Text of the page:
A very insightful friend of mine talked about how the current climate felt a lot like Judges 9:7-15. I’ve been thinking about it for a few days and wanted to just share a few reflections on this moment in Scripture. Here’s the passage:
When Jotham was told about this, he climbed up on the top of Mount Gerizim and shouted to them, “Listen to me, citizens of Shechem, so that God may listen to you. One day the trees went out to anoint a king for themselves. They said to the olive tree, ‘Be our king.’
“But the olive tree answered, ‘Should I give up my oil, by which both gods and humans are honored, to hold sway over the trees?’
“Next, the trees said to the fig tree, ‘Come and be our king.’
“But the fig tree replied, ‘Should I give up my fruit, so good and sweet, to hold sway over the trees?’
“Then the trees said to the vine, ‘Come and be our king.’
“But the vine answered, ‘Should I give up my wine, which cheers both gods and humans, to hold sway over the trees?’
“Finally all the trees said to the thornbush, ‘Come and be our king.’
“The thornbush said to the trees, ‘If you really want to anoint me king over you, come and take refuge in my shade; but if not, then let fire come out of the thornbush and consume the cedars of Lebanon!’
Judges is a story about what happens when the people of God lose sight of being hospitable people.
The theme of hospitality is central to the Biblical narrative and Judges is one of the central examples of what a people looks like without hospitality. The people of Israel had forgotten their primary mission was remembering the hospitality they had received from God and extending that hospitality to others, especially the most vulnerable in society.
Story after story is told about violence, revenge, and the exploitation of the weak, vulnerable, and marginalized in the society of Israel. It is a country and a culture out of control where desire and personal gain fueled how people lived in the world and those with power used their power and wealth to gain more power and wealth at the expense of others.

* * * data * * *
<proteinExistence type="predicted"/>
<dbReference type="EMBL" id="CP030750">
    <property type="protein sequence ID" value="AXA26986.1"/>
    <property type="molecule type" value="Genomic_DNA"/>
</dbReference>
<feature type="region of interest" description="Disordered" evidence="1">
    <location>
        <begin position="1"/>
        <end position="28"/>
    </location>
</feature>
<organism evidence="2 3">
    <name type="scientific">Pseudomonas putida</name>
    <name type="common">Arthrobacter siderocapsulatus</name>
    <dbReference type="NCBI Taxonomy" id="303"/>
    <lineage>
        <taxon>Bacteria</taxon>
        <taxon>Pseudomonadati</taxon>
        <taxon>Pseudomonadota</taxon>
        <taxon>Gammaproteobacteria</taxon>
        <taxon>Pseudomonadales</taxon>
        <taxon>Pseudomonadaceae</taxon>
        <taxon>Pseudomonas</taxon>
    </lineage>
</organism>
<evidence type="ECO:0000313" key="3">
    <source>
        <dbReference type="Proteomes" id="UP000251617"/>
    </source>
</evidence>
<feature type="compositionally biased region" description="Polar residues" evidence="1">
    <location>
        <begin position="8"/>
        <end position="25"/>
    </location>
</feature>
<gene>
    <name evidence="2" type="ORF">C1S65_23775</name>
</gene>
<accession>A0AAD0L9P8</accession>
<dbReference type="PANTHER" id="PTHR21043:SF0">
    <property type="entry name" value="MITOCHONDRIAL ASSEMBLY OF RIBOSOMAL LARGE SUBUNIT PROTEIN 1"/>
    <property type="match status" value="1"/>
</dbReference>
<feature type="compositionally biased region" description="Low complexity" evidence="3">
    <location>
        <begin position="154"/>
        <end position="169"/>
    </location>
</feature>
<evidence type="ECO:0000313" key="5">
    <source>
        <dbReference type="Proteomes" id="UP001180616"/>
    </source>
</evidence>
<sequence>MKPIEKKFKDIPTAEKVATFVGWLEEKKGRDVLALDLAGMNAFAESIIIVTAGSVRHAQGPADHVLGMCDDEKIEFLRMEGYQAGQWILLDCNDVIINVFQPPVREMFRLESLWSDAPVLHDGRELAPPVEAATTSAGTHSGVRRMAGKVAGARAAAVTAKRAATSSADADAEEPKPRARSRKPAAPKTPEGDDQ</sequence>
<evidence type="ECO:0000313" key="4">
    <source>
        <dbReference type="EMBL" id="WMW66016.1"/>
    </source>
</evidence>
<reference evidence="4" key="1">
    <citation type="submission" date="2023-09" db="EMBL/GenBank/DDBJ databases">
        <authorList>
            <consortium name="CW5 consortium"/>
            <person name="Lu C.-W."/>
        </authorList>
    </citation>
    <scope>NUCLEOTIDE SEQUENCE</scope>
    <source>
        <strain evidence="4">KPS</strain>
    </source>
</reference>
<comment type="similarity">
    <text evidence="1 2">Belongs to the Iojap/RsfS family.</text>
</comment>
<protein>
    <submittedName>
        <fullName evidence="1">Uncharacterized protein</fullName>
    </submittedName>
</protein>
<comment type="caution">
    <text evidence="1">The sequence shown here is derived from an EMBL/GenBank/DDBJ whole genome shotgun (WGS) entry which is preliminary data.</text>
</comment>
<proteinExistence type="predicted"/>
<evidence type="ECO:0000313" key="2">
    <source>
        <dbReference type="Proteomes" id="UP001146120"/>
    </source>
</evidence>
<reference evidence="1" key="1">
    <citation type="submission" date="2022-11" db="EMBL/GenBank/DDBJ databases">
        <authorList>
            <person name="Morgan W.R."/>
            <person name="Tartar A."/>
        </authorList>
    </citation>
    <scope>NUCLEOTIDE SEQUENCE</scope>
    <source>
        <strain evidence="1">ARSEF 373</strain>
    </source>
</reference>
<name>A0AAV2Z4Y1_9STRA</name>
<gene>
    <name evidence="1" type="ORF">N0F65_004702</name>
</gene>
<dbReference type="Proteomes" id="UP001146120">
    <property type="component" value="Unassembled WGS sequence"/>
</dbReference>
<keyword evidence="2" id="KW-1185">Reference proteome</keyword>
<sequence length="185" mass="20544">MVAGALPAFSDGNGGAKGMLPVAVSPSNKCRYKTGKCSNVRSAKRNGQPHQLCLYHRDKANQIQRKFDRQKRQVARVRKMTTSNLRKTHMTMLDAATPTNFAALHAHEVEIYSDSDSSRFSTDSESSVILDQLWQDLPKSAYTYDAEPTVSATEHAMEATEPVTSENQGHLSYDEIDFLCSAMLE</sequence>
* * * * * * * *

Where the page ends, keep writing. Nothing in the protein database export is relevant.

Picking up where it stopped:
The world is summed up in this way: “In those days Israel had no king; everyone did as they saw fit.”
When we lose the story of hospitality, we lose what it means to be the people of God.
What we see in the Jotham passage is people were looking for a ruler who would give them what they wanted, rather than trusting in the hospitality of God. Trusting in the hospitality of God means both receiving and extending radical hospitality and trusting this is the best way to live in the world. Finding a king (throughout the story of Scripture) is about trying to find life and worth in structures outside of God.
Trust in a king or a structure is viewed as a lack of trust in God.
The Jotham passage reminds us when we look to other places (government, wealth, power, privilege) for fulfillment, meaning, purpose, or even our values and worldview we will get exactly what we are searching for.
But what we were searching for may look a lot more like thorns than life-giving fruit or healing oil.
I think my friend hit the nail on the head.
But there is hope.
Because the Bible doesn’t stop with Judges.
The next story is Ruth.
I encourage you to read the whole story because I am just going to hit some highlights. Ruth takes places right in the middle of the time period of Judges. While Israel is spiraling out of control, we have this tiny little story about a woman who embodies the hospitality of God.
You could not find a more marginalized and vulnerable person that Ruth. She was an outsider culturally and religiously, she was a widow so she was vulnerable because of her gender and economic status. She was grieving the loss of her family, her country, and her way of life.
She did not fit the dominant culture and she was in a place of grief, loss, and confusion. But she is upheld as the embodiment of hospitality through her embrace of Naomi.
She embraces and stays with Naomi when it would have been easier and safer to just let Naomi go home to die. She stands in solidarity with her fellow marginalized sister.
Then Ruth stumbles across Boaz.
Boaz is already practicing a form of hospitality by leaving grain for the poor. But in Ruth, he encounters someone who is radically different from himself and enters into a whole new kind of hospitality. He risks his own status and privilege to care for and embrace “the other.”
It is a beautiful story. But it is even more beautiful because of WHEN it takes place.
As a nation forgets what it means to be defined by the hospitality of God, there are still people living into hospitality.
There are still people who choose loves and embrace.
There are still people who move TOWARDS those who are different, marginalized, and oppressed.
In the midst of their own grief and poverty, in the midst of a world spiraling out of control, in the midst of feeling disillusioned, forgotten, and opposed to all the ways the world is “supposed to” work, they continue the hard work of hospitality, redemption, and grace.
Of welcoming and learning from those who are different. Of embracing those who are supposed to be their enemies. Of learning to listen, love, and care for those who are vulnerable and marginalized.
When the world around us has lost the plot, there is hope when the people of God choose to reject the inhospitality of the world and embody God’s future right where they are.